Four Things to Know About Gold
All investors should have an allocation to gold. Here are four key reasons:
1. Gold is largely uncorrelated to stocks and other investments.
When traditional assets take a tumble, gold tends to rally. And that makes gold a perfect hedge against loss in times of financial downturn.
2. Gold has no exposure to counterparty risk.
Gold is an asset that is not simultaneously someone else’s liability. By owning gold, you don’t depend on a bank, a government, or a brokerage firm. When you own gold, you own it outright.
This is a big advantage over paper assets like stocks, bonds, and ETFs, all of which require another party to make good on a contract. In case our financial system collapses, investments in paper assets will be at high risk.
Gold protects against financial turmoil like no other asset.
3. Gold is a safe haven in worst-case scenarios.
Unlike paper assets, gold is a tangible monetary investment with intrinsic value. This metal has been valuable and universally recognized for millennia.
With central banks devaluating and manipulating fiat currencies, the benefit of holding a sufficient amount of tangible assets like gold is obvious. And while we hope this scenario never happens, gold as well as other precious metals can be used as a currency if fiat currencies ever collapse.
4. In addition to being a hedge, gold can deliver decent capital gains.
Gold is also a good long-term investment in addition to being a perfect store of value. The metal’s value has steadily increased over time and has never gone to zero. Take a look at the chart below, which shows how gold’s price spiked in the last 30 years.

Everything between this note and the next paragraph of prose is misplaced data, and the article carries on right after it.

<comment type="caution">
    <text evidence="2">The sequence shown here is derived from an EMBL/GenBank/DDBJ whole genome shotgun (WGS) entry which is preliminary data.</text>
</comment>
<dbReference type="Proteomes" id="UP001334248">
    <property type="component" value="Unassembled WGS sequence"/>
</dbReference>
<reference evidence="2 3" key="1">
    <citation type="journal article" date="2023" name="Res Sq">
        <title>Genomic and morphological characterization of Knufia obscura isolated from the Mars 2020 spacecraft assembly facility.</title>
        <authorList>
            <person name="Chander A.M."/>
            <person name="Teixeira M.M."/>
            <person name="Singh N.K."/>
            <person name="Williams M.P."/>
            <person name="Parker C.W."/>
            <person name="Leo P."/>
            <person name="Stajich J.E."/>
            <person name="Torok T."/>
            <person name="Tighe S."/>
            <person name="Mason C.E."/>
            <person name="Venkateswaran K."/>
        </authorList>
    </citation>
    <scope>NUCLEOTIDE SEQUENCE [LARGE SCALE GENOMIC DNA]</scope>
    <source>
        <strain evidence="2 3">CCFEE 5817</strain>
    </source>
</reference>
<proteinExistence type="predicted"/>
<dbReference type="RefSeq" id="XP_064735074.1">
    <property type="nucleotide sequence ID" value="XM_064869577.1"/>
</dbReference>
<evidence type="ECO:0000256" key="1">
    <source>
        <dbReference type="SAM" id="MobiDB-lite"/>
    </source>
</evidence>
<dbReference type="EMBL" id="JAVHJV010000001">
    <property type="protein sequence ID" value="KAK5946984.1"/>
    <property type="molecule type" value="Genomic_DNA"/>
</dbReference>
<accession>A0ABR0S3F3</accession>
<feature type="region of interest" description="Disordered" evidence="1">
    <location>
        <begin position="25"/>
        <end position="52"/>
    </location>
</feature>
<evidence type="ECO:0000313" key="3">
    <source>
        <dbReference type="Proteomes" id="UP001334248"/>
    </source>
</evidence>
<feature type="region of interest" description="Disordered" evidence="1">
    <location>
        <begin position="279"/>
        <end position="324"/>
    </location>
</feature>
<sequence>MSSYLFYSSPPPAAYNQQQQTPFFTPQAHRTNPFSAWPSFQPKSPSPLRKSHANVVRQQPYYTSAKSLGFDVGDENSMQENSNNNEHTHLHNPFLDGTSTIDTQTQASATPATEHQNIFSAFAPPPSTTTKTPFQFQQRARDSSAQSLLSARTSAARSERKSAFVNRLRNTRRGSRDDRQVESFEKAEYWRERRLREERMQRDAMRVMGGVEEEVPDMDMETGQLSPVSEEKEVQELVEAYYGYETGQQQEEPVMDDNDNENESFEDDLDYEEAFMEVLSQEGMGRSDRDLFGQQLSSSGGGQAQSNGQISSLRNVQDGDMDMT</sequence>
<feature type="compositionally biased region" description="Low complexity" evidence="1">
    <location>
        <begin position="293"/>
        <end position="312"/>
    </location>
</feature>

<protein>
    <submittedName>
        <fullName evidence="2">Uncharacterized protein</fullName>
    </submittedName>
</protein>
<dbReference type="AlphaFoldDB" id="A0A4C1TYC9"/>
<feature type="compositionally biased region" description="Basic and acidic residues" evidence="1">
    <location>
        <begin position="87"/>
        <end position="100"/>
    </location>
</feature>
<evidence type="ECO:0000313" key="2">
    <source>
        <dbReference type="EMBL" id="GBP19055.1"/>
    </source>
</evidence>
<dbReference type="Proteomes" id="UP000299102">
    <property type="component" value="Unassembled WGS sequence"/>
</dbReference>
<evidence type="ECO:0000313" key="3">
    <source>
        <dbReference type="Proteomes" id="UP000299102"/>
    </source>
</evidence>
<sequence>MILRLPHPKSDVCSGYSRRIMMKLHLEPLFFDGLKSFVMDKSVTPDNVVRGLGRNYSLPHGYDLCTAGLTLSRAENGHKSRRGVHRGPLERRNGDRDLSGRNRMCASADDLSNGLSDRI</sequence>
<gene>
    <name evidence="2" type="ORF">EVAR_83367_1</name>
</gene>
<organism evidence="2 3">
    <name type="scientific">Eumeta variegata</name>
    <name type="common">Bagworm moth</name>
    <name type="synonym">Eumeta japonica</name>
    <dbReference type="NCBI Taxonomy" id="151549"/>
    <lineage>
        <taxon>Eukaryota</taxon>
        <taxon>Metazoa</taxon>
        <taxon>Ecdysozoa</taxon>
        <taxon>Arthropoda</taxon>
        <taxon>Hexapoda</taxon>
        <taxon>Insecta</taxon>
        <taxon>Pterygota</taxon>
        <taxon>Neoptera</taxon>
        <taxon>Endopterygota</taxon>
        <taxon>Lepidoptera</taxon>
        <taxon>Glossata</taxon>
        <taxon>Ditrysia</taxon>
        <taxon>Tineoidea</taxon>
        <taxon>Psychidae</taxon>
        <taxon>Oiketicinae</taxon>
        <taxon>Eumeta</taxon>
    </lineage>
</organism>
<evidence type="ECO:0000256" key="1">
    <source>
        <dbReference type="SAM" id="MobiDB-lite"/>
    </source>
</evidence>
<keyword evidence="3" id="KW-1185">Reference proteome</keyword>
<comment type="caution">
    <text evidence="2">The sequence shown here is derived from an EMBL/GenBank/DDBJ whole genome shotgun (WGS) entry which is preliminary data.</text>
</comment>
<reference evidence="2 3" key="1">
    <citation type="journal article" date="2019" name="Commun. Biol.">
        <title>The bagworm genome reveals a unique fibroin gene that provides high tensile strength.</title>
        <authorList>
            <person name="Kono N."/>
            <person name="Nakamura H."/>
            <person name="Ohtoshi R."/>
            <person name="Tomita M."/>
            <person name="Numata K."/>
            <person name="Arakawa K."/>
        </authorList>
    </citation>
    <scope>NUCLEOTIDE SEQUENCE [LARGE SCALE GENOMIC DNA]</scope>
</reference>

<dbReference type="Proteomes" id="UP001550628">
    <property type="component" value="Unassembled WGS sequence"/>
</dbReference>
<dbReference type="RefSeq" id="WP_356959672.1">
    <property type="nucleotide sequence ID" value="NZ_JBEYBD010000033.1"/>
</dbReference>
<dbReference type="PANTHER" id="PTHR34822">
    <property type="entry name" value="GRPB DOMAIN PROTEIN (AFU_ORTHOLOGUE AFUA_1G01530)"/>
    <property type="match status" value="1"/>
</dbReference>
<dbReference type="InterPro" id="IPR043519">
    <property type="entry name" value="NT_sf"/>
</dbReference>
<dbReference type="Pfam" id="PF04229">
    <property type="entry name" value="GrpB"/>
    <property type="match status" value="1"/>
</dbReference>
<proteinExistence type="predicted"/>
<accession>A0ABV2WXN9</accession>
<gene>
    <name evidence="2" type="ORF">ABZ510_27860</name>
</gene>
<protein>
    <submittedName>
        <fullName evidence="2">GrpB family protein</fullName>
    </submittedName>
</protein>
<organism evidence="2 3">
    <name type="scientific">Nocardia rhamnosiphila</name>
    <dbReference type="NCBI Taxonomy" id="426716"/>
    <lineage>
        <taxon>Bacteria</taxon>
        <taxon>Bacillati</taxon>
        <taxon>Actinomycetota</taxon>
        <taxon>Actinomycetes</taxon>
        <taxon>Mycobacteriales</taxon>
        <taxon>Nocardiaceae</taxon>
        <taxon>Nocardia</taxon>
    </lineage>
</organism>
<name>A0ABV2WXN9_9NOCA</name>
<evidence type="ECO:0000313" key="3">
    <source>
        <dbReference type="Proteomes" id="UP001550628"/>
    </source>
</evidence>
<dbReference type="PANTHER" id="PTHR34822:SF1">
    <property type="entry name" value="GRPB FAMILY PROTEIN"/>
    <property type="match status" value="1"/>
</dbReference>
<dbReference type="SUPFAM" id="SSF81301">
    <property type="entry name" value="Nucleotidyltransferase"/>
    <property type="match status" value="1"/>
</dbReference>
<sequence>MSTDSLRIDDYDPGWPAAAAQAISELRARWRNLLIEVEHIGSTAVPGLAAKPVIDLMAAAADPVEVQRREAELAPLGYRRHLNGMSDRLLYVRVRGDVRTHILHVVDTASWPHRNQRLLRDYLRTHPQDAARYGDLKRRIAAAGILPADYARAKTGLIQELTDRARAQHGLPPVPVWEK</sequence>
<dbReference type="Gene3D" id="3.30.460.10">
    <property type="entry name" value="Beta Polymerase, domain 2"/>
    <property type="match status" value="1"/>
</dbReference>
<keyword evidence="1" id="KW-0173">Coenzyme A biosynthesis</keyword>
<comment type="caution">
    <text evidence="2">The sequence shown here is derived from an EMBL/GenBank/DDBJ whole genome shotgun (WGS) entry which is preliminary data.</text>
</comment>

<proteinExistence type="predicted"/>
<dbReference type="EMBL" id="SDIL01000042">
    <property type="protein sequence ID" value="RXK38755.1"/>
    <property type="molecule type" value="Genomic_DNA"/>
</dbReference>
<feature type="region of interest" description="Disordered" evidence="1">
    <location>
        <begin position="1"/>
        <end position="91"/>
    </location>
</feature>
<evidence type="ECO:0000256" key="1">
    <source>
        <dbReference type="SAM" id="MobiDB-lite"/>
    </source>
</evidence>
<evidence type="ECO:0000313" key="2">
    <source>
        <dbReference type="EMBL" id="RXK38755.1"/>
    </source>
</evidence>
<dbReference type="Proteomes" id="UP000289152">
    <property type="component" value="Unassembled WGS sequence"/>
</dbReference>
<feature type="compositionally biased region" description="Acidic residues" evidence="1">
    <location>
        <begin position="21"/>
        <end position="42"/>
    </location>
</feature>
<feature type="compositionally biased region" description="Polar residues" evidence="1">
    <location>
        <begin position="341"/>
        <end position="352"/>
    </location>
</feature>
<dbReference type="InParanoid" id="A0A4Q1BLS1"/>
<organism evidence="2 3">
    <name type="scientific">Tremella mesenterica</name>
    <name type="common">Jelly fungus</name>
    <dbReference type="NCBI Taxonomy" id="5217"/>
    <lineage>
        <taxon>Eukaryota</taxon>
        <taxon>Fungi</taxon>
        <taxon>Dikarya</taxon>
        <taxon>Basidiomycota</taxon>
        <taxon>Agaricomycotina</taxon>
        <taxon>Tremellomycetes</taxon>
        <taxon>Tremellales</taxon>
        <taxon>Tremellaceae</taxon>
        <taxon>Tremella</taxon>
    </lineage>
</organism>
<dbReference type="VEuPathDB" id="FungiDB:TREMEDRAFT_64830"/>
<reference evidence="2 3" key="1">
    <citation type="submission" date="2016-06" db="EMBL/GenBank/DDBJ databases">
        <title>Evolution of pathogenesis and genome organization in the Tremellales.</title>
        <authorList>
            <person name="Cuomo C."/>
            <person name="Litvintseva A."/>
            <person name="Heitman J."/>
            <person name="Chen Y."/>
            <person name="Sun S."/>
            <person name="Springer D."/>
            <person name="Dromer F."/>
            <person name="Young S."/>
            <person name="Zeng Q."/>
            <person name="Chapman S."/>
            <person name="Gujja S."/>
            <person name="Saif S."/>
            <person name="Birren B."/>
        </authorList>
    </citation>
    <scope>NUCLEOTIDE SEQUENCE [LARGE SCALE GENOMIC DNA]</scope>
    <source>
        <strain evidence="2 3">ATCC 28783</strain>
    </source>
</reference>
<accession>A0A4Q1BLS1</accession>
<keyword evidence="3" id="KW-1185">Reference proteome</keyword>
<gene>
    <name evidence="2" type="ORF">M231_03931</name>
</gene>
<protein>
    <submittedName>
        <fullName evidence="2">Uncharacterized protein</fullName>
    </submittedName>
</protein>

Comparing Gold to Silver, Platinum, and Palladium
All precious metals have intrinsic financial traits and offer a level of wealth protection that no other asset class can provide. However, each metal—gold, silver, platinum, and palladium—has its own advantages and disadvantages as an investment.
Here are the pros and cons of gold in comparison to other precious metals:
The pros of gold
- Gold’s price is relatively stable compared to other precious metals, especially silver. The metal has also been trending higher for decades.
- Gold is very liquid, and so you’ll always be able to sell it.
- Gold has the biggest investment demand among precious metals, from both central banks and individual investors. And in volatile times, gold demand only grows.
The cons of gold
- Industrial demand for gold is not as strong as for silver, platinum, and palladium.
- If paper currencies collapse, it would be hard to make everyday purchases with bars or coins worth $1,000 or more.
- Fractional coins, such as 0.25 ounce or 0.1 ounce gold coins, can be used for small purchases, but they generally come with large premiums.
The key takeaway is that gold belongs in every portfolio as a store of value and wealth insurance. It is a tangible asset with intrinsic value that is highly liquid and is not correlated to stocks. Furthermore, its price has grown steadily for decades.
Gold is a must-have asset for every portfolio and should make up the largest portion of your precious metals allocation.
How Much Gold to Buy
The rule of thumb is that gold should make up 5%–10% of your portfolio.
However, exactly how much gold to own is each investor’s personal choice. Before you make a decision, remember that there are three primary benefits of gold ownership to consider: